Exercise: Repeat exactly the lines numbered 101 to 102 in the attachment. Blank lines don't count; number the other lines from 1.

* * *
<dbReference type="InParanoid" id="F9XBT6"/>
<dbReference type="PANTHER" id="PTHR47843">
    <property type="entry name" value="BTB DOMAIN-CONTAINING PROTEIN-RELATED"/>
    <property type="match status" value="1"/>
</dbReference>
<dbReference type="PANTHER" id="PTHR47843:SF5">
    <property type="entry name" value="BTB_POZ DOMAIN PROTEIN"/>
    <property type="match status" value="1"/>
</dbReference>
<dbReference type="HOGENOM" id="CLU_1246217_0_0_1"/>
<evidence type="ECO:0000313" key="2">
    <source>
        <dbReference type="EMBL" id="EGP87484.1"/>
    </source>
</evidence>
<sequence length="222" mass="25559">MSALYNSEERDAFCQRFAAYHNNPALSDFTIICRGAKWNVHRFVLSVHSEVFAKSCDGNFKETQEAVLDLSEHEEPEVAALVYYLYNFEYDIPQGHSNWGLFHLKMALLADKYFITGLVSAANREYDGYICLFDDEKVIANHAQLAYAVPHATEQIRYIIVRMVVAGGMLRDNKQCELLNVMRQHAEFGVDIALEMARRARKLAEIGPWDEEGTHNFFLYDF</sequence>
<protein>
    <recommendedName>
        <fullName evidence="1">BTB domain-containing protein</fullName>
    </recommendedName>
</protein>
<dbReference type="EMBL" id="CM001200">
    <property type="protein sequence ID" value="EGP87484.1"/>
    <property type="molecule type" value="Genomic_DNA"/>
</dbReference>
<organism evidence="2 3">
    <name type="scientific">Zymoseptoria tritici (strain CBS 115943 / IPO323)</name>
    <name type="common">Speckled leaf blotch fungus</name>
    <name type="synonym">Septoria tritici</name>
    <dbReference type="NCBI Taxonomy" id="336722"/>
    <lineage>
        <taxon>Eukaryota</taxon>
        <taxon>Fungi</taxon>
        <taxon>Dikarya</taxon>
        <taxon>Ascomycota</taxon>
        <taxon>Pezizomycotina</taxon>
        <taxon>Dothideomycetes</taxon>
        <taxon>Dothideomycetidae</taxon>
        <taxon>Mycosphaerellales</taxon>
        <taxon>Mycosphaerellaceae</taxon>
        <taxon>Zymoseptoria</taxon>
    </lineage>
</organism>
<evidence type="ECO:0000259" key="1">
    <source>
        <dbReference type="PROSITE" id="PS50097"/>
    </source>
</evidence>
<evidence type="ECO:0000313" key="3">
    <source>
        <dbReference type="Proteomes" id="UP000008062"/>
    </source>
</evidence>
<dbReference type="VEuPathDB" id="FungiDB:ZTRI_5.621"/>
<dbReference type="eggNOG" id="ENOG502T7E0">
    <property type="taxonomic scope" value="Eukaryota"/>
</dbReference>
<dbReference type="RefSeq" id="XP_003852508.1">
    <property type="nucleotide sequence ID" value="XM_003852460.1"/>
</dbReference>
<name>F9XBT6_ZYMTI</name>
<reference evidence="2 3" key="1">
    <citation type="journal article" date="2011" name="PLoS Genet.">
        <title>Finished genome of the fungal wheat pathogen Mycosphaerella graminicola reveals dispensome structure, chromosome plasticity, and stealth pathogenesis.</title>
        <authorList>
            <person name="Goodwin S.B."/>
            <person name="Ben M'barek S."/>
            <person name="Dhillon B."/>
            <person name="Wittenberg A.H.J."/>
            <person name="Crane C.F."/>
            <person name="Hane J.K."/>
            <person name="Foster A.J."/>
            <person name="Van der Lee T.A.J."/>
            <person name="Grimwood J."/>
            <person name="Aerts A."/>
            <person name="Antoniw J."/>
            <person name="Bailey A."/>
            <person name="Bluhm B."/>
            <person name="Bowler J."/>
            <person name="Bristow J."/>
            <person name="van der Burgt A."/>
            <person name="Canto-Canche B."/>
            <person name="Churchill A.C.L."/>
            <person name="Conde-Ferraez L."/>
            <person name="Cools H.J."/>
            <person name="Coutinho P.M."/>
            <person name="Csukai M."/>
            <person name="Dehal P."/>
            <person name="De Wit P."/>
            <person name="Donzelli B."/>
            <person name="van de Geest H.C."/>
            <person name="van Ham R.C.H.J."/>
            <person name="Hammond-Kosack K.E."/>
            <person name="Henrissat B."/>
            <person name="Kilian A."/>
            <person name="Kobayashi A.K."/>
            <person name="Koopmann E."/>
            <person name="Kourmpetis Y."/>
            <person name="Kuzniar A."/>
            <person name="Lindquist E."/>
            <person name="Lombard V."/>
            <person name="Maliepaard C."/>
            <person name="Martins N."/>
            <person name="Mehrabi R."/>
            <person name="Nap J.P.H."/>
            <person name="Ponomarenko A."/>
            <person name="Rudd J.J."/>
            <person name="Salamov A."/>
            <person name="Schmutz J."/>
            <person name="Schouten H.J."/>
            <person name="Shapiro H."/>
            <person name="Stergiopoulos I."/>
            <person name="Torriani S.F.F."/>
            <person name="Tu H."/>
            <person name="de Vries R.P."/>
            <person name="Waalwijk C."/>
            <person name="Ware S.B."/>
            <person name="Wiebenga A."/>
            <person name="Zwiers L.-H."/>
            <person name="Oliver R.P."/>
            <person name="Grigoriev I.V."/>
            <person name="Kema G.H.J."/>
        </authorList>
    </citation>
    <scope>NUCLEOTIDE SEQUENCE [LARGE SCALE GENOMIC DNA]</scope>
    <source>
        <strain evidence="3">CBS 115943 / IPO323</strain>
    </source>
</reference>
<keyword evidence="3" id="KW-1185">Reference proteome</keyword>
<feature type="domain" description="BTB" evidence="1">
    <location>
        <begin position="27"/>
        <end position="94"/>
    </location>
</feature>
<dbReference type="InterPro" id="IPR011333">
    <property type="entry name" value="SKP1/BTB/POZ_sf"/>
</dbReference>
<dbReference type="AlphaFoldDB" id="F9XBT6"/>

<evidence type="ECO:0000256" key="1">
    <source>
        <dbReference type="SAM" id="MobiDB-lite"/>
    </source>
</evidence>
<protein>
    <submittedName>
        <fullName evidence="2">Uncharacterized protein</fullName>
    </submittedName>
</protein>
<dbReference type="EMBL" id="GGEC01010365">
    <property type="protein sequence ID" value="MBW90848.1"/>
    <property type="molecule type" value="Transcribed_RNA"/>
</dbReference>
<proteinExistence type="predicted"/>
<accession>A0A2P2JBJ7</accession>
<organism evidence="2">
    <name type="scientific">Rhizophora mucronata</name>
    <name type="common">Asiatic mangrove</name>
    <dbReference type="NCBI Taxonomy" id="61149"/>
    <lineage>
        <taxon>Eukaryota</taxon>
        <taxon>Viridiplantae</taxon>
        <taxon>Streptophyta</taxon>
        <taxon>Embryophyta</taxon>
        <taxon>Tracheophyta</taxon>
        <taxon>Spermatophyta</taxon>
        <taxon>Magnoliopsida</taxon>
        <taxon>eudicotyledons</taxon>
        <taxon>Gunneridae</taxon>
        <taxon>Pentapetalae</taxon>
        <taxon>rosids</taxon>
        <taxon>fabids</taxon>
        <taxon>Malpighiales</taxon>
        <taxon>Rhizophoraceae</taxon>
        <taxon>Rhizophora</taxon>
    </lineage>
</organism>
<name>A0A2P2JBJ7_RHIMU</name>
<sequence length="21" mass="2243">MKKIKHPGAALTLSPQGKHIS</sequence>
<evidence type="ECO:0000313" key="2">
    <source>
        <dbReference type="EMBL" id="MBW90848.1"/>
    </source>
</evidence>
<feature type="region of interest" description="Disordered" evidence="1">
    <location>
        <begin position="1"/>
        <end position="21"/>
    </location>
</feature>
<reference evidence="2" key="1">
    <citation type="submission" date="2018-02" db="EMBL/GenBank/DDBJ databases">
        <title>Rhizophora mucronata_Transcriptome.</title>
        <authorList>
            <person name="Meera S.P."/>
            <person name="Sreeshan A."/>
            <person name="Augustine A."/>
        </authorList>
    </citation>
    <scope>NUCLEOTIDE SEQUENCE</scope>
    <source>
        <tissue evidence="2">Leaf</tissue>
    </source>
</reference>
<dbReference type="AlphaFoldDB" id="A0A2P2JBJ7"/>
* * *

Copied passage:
            <person name="Lombard V."/>
            <person name="Maliepaard C."/>